What is it about a hand-tinted postcard? November 16 2016
This image was taken approximately a century ago. Ten years later, that schooner would have been replaced by a steamer. The image of that steamer would have been printed on linen-based paper necessitating inks with far less subtle hues. And, most importantly of all, the visitor to the Cape, who may well have arrived by a crowded steamer, would have found little romance in purchasing a postcard of the same type of vessel he came on. Old Cape Cod and The Age of Sail were why folks made the trip. The tourists of the early 20th Century wanted the images of the late 19th Century. Nostalgia from a postcard manufacturers point of view was the only thing with a future.
Rotographs, like hand-tints, applied color in process after the original black and white was taken, without sacrificing too much in terms of the subtlety of the hues. Here again, the march of time was relentless. The presence of the lighthouse keeper's residence at Sankaty Head on Nantucket dates the image as much as the evolving technology used to create it. The building would soon be lost in a fire and the Rotograph Company and its processes would be gone not long thereafter.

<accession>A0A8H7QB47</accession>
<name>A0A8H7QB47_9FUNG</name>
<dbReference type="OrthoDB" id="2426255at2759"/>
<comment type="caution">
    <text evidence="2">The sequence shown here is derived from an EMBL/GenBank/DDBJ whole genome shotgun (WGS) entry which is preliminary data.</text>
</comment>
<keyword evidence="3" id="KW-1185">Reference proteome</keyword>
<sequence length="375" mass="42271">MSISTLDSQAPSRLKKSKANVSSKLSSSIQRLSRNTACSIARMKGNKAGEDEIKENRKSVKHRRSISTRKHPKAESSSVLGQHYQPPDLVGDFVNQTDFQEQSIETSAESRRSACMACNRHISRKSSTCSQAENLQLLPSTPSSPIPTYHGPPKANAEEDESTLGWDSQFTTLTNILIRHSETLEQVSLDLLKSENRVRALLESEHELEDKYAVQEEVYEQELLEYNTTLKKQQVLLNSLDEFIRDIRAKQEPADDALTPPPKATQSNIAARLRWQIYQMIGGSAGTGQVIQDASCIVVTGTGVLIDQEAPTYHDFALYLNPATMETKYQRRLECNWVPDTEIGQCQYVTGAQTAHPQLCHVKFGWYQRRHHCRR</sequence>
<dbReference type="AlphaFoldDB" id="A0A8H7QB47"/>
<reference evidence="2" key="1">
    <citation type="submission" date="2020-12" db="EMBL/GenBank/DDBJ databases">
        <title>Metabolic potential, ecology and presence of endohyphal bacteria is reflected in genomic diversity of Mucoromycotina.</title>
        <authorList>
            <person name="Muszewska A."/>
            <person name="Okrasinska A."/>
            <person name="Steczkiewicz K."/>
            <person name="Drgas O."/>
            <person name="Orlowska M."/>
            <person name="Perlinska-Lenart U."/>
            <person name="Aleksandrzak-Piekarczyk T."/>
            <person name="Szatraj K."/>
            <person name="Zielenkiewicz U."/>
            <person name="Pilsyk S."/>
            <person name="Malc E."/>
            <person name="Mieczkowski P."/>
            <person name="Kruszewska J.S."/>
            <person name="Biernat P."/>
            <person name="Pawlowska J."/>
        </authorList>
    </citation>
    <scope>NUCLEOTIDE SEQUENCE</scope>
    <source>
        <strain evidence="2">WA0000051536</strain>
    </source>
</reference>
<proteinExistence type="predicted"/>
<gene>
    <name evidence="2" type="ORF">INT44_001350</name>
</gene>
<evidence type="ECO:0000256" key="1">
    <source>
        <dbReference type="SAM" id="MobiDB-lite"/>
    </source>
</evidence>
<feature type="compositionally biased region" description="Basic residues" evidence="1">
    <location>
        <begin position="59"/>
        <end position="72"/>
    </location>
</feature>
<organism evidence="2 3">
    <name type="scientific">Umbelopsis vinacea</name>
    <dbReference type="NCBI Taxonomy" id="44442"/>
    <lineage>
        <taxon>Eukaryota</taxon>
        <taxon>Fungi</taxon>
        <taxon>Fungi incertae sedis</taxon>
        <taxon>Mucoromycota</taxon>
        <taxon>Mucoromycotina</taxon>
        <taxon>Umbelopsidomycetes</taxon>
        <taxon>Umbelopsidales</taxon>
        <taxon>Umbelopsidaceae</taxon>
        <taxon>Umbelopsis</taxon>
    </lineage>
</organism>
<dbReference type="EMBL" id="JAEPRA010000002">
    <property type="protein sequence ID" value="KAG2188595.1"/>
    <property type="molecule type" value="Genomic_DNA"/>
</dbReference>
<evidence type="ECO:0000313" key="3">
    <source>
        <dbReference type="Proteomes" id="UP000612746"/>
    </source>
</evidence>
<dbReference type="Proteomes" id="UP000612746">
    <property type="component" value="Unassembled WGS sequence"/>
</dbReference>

Sometimes the colors add a touch of humor that reminds us that somewhere deep in the process of churning out a new image to be produced for the teeming masses, there was someone looking to spice things up visually.
Someone looking to add more richness to a scene that would soon be lost in time, using a process that would soon be obsolete, hoping to earn the nickel of a tourist or two hoping to find something nostalgic to help them remember that day they came in search of a bit of the past.